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New dining facilities at CFB Borden unveiled


March 13, 2016
by Elsa Lam

CFB Borden - Curtiss Dining Facility (Photo: Brenda Liu)

CFB Borden – Curtiss Dining Facility (Photo: Brenda Liu)

Montreal-based firm FABRIQ Architecture and Toronto-based ZAS Architects have recently collaborated to complete two new dining facilities at Canadian Forces Base (CFB) Borden, north of Toronto, Ontario. The new facilities are intended to replace the dozen or so disparate ones currently being used at the base.

CFB Borden - Curtiss Dining Facility (Photo: Brenda Liu)

CFB Borden – Curtiss Dining Facility (Photo: Brenda Liu)

The new facilities integrate into the base’s masterplan of a pedestrian campus and nearly all diners will reach them by foot. The program for each building includes the dining hall, kitchen facilities and office areas, as well as washroom and first aid facilities for the adjacent soccer pitches. Each facility is designed to address current food service deficiencies and to prepare for future needs, seating 750 at a time, for a total of 1,500 diners per meal through 2 sittings.

CFB Borden - Vickers Dining Facility (Photo: Brenda Liu)

CFB Borden – Vickers Dining Facility (Photo: Brenda Liu)

The design strategy for these prototype kitchen and dining facilities focused on providing pleasant, efficient and enduring buildings with plenty of natural light and optimized interior traffic flows. The exterior forms are deliberately orthogonal, streamlined and understated in order to produce elegant buildings that fit in with the existing built environment at the base.

CFB Borden - Vickers Dining Facility (Photo: Brenda Liu)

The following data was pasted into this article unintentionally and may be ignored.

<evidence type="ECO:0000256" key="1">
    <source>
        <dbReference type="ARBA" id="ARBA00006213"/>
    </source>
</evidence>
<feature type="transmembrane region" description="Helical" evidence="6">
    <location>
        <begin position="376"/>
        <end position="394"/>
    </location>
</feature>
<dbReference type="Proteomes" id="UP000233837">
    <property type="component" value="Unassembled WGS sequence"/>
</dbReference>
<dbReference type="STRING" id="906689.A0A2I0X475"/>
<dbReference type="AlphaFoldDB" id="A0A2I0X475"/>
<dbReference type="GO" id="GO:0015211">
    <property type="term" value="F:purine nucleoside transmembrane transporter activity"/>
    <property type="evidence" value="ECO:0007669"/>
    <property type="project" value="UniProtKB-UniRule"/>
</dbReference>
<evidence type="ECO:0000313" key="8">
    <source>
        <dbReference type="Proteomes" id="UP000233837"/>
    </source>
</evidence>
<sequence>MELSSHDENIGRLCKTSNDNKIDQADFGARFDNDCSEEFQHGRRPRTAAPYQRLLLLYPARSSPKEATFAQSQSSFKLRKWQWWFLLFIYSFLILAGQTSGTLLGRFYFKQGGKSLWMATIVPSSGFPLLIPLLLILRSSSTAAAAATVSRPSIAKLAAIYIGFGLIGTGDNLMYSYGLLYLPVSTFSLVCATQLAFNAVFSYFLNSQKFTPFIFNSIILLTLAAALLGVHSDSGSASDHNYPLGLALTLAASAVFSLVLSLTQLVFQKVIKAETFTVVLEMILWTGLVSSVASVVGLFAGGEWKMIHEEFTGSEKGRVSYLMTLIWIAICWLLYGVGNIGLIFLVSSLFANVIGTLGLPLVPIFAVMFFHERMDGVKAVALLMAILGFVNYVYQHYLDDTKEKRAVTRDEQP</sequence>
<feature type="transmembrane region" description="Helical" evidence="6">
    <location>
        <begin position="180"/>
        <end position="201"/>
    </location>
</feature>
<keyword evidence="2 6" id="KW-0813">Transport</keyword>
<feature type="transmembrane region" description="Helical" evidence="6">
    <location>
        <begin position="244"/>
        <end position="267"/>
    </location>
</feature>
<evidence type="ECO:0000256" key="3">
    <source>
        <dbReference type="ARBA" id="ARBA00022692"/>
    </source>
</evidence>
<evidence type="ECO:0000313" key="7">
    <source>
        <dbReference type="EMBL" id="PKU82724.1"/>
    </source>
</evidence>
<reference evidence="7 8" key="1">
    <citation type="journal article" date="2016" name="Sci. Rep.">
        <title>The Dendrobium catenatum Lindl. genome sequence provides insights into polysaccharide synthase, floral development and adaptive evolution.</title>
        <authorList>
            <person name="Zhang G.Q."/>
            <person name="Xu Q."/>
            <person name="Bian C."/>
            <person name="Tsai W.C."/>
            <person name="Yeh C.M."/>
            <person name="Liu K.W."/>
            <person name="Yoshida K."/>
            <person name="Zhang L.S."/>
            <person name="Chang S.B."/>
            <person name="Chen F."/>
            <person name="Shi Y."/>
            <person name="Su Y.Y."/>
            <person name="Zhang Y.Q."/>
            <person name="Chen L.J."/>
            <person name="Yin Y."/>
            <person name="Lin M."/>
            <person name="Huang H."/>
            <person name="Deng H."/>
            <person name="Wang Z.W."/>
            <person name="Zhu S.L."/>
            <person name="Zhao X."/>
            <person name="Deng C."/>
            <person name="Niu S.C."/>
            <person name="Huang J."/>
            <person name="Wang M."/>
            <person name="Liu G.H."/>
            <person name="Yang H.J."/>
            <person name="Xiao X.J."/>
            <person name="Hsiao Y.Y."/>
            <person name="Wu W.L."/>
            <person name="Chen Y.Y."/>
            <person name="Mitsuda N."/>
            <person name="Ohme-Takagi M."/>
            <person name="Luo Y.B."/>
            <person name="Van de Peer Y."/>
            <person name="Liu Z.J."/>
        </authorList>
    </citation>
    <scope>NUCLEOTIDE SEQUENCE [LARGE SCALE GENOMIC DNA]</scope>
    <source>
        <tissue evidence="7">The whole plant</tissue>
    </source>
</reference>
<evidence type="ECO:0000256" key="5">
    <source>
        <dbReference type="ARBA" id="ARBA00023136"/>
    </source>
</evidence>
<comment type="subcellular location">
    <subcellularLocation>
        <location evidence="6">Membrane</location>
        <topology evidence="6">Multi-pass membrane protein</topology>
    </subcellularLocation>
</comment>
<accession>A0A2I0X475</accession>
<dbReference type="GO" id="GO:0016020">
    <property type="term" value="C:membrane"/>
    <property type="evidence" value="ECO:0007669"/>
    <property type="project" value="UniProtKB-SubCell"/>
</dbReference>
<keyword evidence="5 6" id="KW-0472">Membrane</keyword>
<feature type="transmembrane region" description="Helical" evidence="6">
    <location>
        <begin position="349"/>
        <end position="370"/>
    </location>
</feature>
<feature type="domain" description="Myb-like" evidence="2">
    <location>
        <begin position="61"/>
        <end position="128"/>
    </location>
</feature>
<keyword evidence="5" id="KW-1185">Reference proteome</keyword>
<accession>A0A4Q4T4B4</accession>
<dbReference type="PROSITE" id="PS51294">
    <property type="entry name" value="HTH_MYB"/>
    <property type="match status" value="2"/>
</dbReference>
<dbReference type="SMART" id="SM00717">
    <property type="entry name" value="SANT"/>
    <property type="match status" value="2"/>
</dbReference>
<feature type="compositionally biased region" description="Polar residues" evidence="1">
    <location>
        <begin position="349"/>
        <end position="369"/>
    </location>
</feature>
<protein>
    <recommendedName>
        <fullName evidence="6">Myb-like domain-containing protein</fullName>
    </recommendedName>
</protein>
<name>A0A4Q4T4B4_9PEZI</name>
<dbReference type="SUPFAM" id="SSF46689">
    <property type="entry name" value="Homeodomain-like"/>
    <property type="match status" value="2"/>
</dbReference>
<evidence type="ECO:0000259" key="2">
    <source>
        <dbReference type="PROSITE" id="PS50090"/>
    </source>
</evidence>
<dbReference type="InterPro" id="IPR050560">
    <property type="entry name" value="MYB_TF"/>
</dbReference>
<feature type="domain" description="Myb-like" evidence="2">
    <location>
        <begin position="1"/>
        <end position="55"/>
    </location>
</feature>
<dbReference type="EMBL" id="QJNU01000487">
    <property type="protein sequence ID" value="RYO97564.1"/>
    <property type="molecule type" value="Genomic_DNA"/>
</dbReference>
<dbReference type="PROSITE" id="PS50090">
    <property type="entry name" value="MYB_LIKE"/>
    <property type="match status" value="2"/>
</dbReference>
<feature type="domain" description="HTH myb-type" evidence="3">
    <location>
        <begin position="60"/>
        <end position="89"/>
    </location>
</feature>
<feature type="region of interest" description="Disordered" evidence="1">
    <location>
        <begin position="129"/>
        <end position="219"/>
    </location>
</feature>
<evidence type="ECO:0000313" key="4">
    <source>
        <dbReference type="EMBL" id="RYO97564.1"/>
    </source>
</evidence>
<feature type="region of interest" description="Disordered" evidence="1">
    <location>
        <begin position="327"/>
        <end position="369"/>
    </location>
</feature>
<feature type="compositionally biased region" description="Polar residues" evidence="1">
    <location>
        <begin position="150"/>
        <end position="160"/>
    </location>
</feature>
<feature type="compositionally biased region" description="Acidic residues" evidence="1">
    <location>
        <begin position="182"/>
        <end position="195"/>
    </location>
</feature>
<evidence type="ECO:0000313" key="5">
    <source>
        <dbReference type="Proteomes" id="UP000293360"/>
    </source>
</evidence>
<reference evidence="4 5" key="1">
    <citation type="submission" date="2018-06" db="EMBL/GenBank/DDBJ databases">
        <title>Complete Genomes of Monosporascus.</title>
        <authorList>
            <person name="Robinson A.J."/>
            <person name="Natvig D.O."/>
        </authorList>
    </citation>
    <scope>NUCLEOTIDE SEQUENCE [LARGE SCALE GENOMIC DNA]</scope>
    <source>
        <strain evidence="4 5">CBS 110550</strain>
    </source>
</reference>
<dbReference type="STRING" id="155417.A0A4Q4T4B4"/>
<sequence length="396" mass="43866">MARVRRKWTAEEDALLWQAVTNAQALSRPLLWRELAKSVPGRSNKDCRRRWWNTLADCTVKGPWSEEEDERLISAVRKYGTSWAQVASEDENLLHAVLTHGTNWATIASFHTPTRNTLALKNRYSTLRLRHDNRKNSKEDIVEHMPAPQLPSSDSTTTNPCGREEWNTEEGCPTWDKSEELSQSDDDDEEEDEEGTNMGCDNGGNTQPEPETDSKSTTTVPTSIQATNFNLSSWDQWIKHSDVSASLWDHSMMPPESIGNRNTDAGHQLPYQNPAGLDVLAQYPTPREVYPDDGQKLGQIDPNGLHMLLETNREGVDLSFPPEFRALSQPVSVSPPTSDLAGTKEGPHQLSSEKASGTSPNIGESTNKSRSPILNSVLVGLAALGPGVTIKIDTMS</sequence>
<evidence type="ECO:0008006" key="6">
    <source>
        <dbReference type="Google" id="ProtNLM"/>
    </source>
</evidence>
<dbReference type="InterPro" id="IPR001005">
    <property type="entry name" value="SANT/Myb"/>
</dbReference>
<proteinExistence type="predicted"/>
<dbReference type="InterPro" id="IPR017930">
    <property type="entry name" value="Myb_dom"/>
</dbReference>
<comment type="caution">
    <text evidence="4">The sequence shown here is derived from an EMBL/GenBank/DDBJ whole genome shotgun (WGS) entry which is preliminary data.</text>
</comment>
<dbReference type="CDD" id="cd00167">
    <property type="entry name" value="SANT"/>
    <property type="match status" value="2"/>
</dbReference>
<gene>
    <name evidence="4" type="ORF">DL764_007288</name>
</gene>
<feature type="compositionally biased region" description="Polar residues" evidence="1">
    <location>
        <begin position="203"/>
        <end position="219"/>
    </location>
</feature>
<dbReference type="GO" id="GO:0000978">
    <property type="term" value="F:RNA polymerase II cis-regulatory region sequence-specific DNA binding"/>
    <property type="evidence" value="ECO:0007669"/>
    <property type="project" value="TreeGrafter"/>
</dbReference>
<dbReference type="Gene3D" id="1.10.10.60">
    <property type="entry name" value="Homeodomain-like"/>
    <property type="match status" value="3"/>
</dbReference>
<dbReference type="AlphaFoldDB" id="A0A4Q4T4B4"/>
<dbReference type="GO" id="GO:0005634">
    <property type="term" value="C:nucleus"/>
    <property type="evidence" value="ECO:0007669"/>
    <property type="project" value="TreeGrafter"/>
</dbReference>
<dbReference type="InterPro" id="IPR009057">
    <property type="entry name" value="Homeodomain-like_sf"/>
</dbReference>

CFB Borden – Vickers Dining Facility (Photo: Brenda Liu)

As you enter the facilities, the aesthetic changes, and interiors feature dramatic glue laminated arboriform wood columns and beams, in reference to the pine forests that were once dominant in the area. These structural elements, along with the sweeping views of the natural context provided by floor-to-ceiling curtain wall, aim to provide diners with a comfortable, peaceful environment for meals—all the better to appreciate the respite in their otherwise gruelling schedules.

CFB Borden - Vickers Dining Facility (Photo: Brenda Liu)

CFB Borden – Vickers Dining Facility (Photo: Brenda Liu)

It is difficult to overstate the importance of wayfinding for forward flow in these facilities. The buildings’ plans, forms, colours and materials are all used effectively to convey an intuitive understanding of path and use—diners who have never entered the buildings are naturally brought through the facilities in a loop, with no cross-circulation. This is very important considering the volume of diners. Forward flow design is also used in the service and kitchen areas. From deliveries to the table and back to the trash, the design is carefully tailored to avoid cross-traffic.

CFB Borden - Vickers Dining Facility (Photo: Brenda Liu)

CFB Borden – Vickers Dining Facility (Photo: Brenda Liu)

The use of form and colour to help inform clients is also used on the exteriors. Spaces intended for the public are housed in the light coloured, taller block, while the darker block is reserved for the mechanical and kitchen areas.

CFB Borden - Vickers Dining Facility (Photo: Brenda Liu)

CFB Borden – Vickers Dining Facility (Photo: Brenda Liu)

The projects target LEED Silver certification. Along with common ecological features, the projects were particularly innovative in the use of ultra-high efficiency kitchen equipment and providing daylight and exterior views—something seldom found in large commercial kitchens. They are also two of the first facilities of their kind in Canada to use state-of-the art, automated waste-disposal vacuum systems, preventing contamination of food with waste.



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